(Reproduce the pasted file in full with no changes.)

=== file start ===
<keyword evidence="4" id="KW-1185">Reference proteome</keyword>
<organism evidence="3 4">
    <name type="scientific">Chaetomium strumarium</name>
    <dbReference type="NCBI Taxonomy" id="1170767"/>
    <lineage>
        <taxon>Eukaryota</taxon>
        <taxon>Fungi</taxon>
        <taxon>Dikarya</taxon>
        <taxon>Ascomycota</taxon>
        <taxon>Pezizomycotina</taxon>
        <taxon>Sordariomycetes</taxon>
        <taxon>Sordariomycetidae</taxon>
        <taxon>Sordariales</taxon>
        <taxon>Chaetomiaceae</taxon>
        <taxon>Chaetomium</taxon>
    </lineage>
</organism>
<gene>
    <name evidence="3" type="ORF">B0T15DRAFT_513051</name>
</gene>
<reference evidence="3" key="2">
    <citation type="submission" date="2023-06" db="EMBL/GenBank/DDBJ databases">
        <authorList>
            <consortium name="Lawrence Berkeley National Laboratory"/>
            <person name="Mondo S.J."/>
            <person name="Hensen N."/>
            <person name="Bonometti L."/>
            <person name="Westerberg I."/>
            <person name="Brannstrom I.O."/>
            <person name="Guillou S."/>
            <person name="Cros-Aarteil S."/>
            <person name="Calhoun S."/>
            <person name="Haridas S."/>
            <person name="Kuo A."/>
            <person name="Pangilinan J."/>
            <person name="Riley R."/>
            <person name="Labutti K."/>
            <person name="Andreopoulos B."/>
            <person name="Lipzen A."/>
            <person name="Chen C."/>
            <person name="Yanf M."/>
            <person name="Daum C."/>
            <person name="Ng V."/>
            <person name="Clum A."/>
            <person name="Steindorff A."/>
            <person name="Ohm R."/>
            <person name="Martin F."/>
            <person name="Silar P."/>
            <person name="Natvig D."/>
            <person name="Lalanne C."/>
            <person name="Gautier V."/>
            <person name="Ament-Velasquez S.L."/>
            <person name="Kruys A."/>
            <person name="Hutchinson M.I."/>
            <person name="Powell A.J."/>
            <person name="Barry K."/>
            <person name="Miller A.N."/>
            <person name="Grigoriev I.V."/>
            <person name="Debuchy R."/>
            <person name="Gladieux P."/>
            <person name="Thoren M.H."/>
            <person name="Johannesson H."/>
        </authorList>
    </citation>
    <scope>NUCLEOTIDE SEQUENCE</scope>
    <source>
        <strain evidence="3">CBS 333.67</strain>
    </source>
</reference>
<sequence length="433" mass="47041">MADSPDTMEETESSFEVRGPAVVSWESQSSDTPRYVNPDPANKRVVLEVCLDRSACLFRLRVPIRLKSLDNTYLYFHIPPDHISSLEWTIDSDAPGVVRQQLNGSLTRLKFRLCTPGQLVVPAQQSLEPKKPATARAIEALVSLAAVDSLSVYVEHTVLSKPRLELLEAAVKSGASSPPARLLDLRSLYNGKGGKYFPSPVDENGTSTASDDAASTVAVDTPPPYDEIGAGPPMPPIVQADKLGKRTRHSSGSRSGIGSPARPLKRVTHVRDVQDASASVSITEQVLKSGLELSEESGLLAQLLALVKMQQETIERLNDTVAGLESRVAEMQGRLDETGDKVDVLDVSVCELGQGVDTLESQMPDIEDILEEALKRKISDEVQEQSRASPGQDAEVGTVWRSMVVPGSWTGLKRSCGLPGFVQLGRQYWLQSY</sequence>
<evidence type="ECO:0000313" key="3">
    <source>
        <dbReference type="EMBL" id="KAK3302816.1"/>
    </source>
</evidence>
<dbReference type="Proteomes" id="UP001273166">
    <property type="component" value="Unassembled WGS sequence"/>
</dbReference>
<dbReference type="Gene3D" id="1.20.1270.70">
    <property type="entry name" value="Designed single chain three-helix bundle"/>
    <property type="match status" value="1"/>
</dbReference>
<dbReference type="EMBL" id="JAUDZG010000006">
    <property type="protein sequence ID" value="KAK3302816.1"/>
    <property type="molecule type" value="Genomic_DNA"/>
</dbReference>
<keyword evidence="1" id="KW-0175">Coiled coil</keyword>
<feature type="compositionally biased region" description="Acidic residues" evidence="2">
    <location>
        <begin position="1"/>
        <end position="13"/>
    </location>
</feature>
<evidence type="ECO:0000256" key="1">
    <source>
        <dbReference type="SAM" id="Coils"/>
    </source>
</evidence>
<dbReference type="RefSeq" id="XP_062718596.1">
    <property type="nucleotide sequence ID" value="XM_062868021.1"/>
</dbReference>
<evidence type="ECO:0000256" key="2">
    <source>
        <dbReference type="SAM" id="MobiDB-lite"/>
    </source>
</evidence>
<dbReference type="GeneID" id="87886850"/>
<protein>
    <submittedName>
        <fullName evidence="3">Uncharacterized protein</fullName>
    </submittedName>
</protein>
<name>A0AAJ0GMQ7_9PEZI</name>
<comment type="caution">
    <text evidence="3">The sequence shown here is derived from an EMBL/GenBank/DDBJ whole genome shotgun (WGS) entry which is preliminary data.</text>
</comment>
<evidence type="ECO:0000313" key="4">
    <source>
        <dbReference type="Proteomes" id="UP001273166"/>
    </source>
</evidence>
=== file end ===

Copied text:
<keyword evidence="4" id="KW-1185">Reference proteome</keyword>
<organism evidence="3 4">
    <name type="scientific">Chaetomium strumarium</name>
    <dbReference type="NCBI Taxonomy" id="1170767"/>
    <lineage>
        <taxon>Eukaryota</taxon>
        <taxon>Fungi</taxon>
        <taxon>Dikarya</taxon>
        <taxon>Ascomycota</taxon>
        <taxon>Pezizomycotina</taxon>
        <taxon>Sordariomycetes</taxon>
        <taxon>Sordariomycetidae</taxon>
        <taxon>Sordariales</taxon>
        <taxon>Chaetomiaceae</taxon>
        <taxon>Chaetomium</taxon>
    </lineage>
</organism>
<gene>
    <name evidence="3" type="ORF">B0T15DRAFT_513051</name>
</gene>
<reference evidence="3" key="2">
    <citation type="submission" date="2023-06" db="EMBL/GenBank/DDBJ databases">
        <authorList>
            <consortium name="Lawrence Berkeley National Laboratory"/>
            <person name="Mondo S.J."/>
            <person name="Hensen N."/>
            <person name="Bonometti L."/>
            <person name="Westerberg I."/>
            <person name="Brannstrom I.O."/>
            <person name="Guillou S."/>
            <person name="Cros-Aarteil S."/>
            <person name="Calhoun S."/>
            <person name="Haridas S."/>
            <person name="Kuo A."/>
            <person name="Pangilinan J."/>
            <person name="Riley R."/>
            <person name="Labutti K."/>
            <person name="Andreopoulos B."/>
            <person name="Lipzen A."/>
            <person name="Chen C."/>
            <person name="Yanf M."/>
            <person name="Daum C."/>
            <person name="Ng V."/>
            <person name="Clum A."/>
            <person name="Steindorff A."/>
            <person name="Ohm R."/>
            <person name="Martin F."/>
            <person name="Silar P."/>
            <person name="Natvig D."/>
            <person name="Lalanne C."/>
            <person name="Gautier V."/>
            <person name="Ament-Velasquez S.L."/>
            <person name="Kruys A."/>
            <person name="Hutchinson M.I."/>
            <person name="Powell A.J."/>
            <person name="Barry K."/>
            <person name="Miller A.N."/>
            <person name="Grigoriev I.V."/>
            <person name="Debuchy R."/>
            <person name="Gladieux P."/>
            <person name="Thoren M.H."/>
            <person name="Johannesson H."/>
        </authorList>
    </citation>
    <scope>NUCLEOTIDE SEQUENCE</scope>
    <source>
        <strain evidence="3">CBS 333.67</strain>
    </source>
</reference>
<sequence length="433" mass="47041">MADSPDTMEETESSFEVRGPAVVSWESQSSDTPRYVNPDPANKRVVLEVCLDRSACLFRLRVPIRLKSLDNTYLYFHIPPDHISSLEWTIDSDAPGVVRQQLNGSLTRLKFRLCTPGQLVVPAQQSLEPKKPATARAIEALVSLAAVDSLSVYVEHTVLSKPRLELLEAAVKSGASSPPARLLDLRSLYNGKGGKYFPSPVDENGTSTASDDAASTVAVDTPPPYDEIGAGPPMPPIVQADKLGKRTRHSSGSRSGIGSPARPLKRVTHVRDVQDASASVSITEQVLKSGLELSEESGLLAQLLALVKMQQETIERLNDTVAGLESRVAEMQGRLDETGDKVDVLDVSVCELGQGVDTLESQMPDIEDILEEALKRKISDEVQEQSRASPGQDAEVGTVWRSMVVPGSWTGLKRSCGLPGFVQLGRQYWLQSY</sequence>
<evidence type="ECO:0000313" key="3">
    <source>
        <dbReference type="EMBL" id="KAK3302816.1"/>
    </source>
</evidence>
<dbReference type="Proteomes" id="UP001273166">
    <property type="component" value="Unassembled WGS sequence"/>
</dbReference>
<dbReference type="Gene3D" id="1.20.1270.70">
    <property type="entry name" value="Designed single chain three-helix bundle"/>
    <property type="match status" value="1"/>
</dbReference>
<dbReference type="EMBL" id="JAUDZG010000006">
    <property type="protein sequence ID" value="KAK3302816.1"/>
    <property type="molecule type" value="Genomic_DNA"/>
</dbReference>
<keyword evidence="1" id="KW-0175">Coiled coil</keyword>
<feature type="compositionally biased region" description="Acidic residues" evidence="2">
    <location>
        <begin position="1"/>
        <end position="13"/>
    </location>
</feature>
<evidence type="ECO:0000256" key="1">
    <source>
        <dbReference type="SAM" id="Coils"/>
    </source>
</evidence>
<dbReference type="RefSeq" id="XP_062718596.1">
    <property type="nucleotide sequence ID" value="XM_062868021.1"/>
</dbReference>
<evidence type="ECO:0000256" key="2">
    <source>
        <dbReference type="SAM" id="MobiDB-lite"/>
    </source>
</evidence>
<dbReference type="GeneID" id="87886850"/>
<protein>
    <submittedName>
        <fullName evidence="3">Uncharacterized protein</fullName>
    </submittedName>
</protein>
<name>A0AAJ0GMQ7_9PEZI</name>
<comment type="caution">
    <text evidence="3">The sequence shown here is derived from an EMBL/GenBank/DDBJ whole genome shotgun (WGS) entry which is preliminary data.</text>
</comment>
<evidence type="ECO:0000313" key="4">
    <source>
        <dbReference type="Proteomes" id="UP001273166"/>
    </source>
</evidence>